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RareKind Print Sale

Just opened in Soho’s Marshall street is a new pop-up shop from RareKind London.  It’s open for the next two weeks, and prints are avalailable to buy from £10 (you get an additional 10% discount of you follow them on Twitter) – bargain!

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Work Hard and Be Nice to People

Anthony Burrill is an independent designer whose persuasive, up-beat illustration and design has been commissioned by clients around the world from New York, to London to Tokyo.  Working across a range of media, including posters, moving image and three-dimensional work, he combines an instinctive handling of colour and composition with a witty approach to words.  He regularly collaborates with musicians and animators to make films, music promos and animations, using his distinctive visual vocabulary and passion for fusing sound and image.

Printmaking is an important part of Anthony’s practice and his open edition, woodblock prints with slogans including  “It All Makes Sense”  have become mantras for the design community and beyond.  “Work Hard and Be Nice to People”  is not only the slogan behind one of his most celebrated posters, but also the secret of his own success.

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How To…

There is no more ridiculed literary genre than the self-help book.  It wasn’t always like this.  For two thousand years in the history of the west, the self-help book stood as a pinnacle of literary achievement.  The assumption behind this long tradition was that the words of others can benefit us not only by giving us practical advice, but also – and more subtly – by recasting our private confusions and grief into eloquent communal sentences.  

With the growing secularisation of society, it is presumed that the modern individual should manage the business of living and dying by relying on sheer common sense, a good accountant, a sympathetic doctor and hearty doses of faith in science.  As citizens of the future we aren’t supposed to need lectures on how to stay calm and free of anxiety.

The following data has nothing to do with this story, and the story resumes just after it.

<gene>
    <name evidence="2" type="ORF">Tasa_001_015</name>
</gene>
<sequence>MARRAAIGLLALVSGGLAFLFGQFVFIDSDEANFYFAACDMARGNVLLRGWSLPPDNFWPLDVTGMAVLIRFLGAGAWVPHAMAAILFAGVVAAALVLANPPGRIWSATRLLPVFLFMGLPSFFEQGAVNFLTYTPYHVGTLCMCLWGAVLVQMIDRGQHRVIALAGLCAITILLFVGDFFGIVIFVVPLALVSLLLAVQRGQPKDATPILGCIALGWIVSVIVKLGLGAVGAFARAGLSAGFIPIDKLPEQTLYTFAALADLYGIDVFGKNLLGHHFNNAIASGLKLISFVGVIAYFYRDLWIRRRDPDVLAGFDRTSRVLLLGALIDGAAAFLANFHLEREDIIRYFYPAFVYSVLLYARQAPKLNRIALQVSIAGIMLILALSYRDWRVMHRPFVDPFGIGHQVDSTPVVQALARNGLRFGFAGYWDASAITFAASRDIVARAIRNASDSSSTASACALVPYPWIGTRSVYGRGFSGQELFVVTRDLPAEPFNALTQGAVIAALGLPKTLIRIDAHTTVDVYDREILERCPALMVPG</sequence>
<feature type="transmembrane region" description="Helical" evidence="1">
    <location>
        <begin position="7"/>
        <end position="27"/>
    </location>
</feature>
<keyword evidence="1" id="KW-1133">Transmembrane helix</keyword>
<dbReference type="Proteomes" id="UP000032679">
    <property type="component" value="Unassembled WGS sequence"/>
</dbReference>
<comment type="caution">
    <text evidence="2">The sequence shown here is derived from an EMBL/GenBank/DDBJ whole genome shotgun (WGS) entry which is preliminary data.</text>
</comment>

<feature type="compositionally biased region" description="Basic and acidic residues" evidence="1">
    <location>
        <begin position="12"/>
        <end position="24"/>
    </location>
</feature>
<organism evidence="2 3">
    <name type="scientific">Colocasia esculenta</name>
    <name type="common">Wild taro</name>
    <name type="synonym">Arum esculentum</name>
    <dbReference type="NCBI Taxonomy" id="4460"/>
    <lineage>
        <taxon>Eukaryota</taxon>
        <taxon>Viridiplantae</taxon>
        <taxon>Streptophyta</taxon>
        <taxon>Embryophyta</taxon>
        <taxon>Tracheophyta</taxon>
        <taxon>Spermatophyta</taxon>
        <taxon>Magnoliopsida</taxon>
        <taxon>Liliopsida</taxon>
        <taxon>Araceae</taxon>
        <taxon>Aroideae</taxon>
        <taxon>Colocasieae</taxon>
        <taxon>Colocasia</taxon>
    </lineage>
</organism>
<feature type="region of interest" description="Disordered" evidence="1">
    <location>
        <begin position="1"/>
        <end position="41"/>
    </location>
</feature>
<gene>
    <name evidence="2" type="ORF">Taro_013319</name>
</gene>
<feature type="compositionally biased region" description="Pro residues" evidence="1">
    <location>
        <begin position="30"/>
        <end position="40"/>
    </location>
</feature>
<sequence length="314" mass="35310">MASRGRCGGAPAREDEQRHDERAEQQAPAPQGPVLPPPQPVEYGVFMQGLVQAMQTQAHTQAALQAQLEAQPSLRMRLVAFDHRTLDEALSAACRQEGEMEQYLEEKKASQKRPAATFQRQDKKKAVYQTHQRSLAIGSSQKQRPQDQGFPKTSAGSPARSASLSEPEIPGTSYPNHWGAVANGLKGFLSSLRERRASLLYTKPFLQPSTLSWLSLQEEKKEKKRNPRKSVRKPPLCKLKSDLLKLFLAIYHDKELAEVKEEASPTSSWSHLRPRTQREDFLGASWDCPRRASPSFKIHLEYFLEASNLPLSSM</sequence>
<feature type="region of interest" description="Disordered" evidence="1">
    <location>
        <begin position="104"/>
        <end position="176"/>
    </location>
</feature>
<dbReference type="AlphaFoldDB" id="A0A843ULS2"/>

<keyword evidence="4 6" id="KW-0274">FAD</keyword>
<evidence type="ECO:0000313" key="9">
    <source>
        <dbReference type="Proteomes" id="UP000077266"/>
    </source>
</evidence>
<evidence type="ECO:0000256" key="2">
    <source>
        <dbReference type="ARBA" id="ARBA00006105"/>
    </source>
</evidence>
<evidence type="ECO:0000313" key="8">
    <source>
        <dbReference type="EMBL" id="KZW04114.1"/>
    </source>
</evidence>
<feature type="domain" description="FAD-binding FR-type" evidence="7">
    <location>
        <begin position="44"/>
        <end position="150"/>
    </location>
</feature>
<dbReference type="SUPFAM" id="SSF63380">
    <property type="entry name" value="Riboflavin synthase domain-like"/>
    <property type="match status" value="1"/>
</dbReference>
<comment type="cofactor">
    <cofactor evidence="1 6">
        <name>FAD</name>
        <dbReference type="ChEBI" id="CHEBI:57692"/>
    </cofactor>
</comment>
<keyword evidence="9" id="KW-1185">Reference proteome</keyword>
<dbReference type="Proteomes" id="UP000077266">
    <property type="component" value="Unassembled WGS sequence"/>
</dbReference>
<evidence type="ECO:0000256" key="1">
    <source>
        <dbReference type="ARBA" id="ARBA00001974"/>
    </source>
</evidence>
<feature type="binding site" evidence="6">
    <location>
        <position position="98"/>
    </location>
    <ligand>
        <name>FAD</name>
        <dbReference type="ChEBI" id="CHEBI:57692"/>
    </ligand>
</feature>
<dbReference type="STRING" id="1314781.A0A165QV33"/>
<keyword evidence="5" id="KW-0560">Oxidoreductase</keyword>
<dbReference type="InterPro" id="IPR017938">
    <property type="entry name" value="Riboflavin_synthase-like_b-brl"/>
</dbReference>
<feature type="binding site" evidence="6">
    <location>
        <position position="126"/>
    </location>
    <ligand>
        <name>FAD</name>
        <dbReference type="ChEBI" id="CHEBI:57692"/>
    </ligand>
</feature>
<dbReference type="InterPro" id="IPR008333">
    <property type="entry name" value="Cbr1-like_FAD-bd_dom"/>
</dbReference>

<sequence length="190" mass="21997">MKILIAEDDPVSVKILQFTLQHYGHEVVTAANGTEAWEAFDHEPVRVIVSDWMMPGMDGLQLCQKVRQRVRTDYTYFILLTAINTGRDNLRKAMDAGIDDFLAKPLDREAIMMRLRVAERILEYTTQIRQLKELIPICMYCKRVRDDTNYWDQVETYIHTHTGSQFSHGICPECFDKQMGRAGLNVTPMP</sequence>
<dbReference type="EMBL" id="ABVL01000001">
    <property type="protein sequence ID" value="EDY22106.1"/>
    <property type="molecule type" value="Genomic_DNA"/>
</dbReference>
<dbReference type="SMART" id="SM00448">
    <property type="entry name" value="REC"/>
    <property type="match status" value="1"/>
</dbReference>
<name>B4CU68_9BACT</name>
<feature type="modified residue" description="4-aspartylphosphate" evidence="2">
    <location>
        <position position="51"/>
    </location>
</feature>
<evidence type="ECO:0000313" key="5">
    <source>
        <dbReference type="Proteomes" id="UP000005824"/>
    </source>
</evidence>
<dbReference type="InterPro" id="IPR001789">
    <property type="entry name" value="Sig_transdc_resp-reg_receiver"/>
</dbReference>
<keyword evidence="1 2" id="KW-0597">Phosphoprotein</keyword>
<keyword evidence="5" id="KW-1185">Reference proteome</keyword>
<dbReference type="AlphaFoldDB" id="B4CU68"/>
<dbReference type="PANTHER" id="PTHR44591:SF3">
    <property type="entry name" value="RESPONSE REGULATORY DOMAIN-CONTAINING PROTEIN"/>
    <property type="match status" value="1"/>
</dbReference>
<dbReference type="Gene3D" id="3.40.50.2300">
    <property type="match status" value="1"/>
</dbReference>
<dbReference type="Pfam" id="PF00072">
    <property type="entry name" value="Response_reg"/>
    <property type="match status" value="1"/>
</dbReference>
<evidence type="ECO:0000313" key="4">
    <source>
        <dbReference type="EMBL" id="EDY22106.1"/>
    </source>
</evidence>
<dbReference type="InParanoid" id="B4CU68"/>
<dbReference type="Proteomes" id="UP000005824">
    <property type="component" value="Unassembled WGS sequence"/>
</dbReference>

But we need self-help books like never before  – The School of Life

The School of Life has just launched a series of six intelligent self-help books, put together by some of the leading minds in the field, examining some of the great issues of life – work, sex, money, emotional maturity, digital life and changing the world.  The quirky covers are designed by Marcia Mihotich, and like the books themselves are a refreshing approach to the self-help genre.  Bright colours and simple shapes make the playful design instantly recognisable and easy to read.

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Clerkenwell Design Week 2012

Clerkenwell Design Week returns for it’s third installment tomorrow, promising to confirm the area’s reputation as an international creative hub . Boasting over 60 showrooms, a wealth of creative agencies and more architects per square mile than you’d think possible, it’s quickly becoming one of the most important events in the design calendar.

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Typoholic

A lovely new book  from the team at Victionary, Typoholic celebrates modern typography at it’s most playful.  Featuring 288 colourful pages of custom types, from digital to real life installations, it offers a thorough review of modern type-making.

Separated in to two parts, the first Typoholic Font to Form, focuses on type-related projects, while the second Typoholic A to Z, is a collection of contemporary illustrated typefaces.  The book examines a diverse range of sculptural, illustrated and photographically created letterforms and alphabets as they in appear in graphic identities, art projects, advertising and much more.

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Bold & Beautiful

Book cover designs by graphic designer Klas Ernflo – created in 2007 for a series of books about classicical art, they were eventually rejected by the publisher.  The bold, minimal design is a refreshing approach to a more traditional subject matter.